Alexandre Gallery will present an exhibition of paintings and works on paper spanning Neil Welliver’s (American, 1929-2005) career from the late 1960s—2000. Included will be examples of Welliver’s early figurative paintings, classic large sized landscapes, plein air oil studies, and works on paper including his last woodcut print: Stump.
Welliver’s work is included in museum collections including Crystal Bridges Museum of American Art, the Hirshhorn Museum and Sculpture Garden, The Metropolitan Museum of Art, the Museum of Modern Art, and the Museum of the Pennsylvania Academy of Fine Art, which was the first major American museum to purchase his work.
In his 2005 New York Times obituary, Ken Johnson wrote:
Mr. Welliver came of age as an artist in the late 1950’s and 60’s, at a time when nonrepresentational styles of painting like Abstract Expressionism and, later, Color Field and Minimalism were accorded the highest critical prestige. Along with artists like Larry Rivers, Alex Katz and Philip Pearlstein, Mr. Welliver strove to paint representational images without sacrificing the formal innovations that the Abstract Expressionists Jackson Pollock and Willem de Kooning had introduced to modern painting.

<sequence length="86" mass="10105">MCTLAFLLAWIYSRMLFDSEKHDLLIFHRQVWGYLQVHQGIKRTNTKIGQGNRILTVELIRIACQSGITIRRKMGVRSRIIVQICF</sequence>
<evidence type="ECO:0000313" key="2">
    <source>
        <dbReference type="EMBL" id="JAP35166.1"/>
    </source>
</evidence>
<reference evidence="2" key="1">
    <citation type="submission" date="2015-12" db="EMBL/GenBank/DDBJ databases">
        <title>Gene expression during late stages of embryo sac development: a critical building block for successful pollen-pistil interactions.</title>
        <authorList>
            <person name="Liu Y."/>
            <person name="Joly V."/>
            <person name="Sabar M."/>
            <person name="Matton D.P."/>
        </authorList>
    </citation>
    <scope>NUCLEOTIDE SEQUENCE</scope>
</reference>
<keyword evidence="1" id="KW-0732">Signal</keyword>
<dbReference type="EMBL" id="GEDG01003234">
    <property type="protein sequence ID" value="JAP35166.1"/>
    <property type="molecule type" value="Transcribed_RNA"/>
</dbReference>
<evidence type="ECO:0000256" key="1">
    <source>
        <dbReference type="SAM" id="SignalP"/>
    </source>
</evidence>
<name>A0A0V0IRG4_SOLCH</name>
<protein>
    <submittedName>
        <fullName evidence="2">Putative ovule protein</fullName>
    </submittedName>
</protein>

Welliver’s lifelong friend, the American poet Mark Strand, wrote of his process in 2001:
What sets Welliver’s woods apart from the woods of others is that they are, of course, his. We see them and know instantly who painted them. That stream plunging and swirling around those gray rocks is familiar, so are those clouds parading in ragged order across that sky spreading a midday blue over those hills. They are all part of Welliver’s woods. The unaffectedness, the ease with which they are simply there, without a hint of what went into their making, without an indication anywhere of the turmoil that prompted them, is what sets them apart. Of course, we can see the many brush strokes in a large Welliver and believe that they—in their tireless application—tell us what goes into a Welliver, but we would be wrong, for there is much in a Welliver that we cannot see. In the past of each one are the long hikes into the woods, which Welliver takes, loaded down with easel, canvas, brushes, oil, thinner, and tubes of color, to the spot where he will paint; then there are the hours he stands, in all kinds of weather, and paints what will be the small preparatory paintings on which he bases the large drawings that lead finally to the large paintings.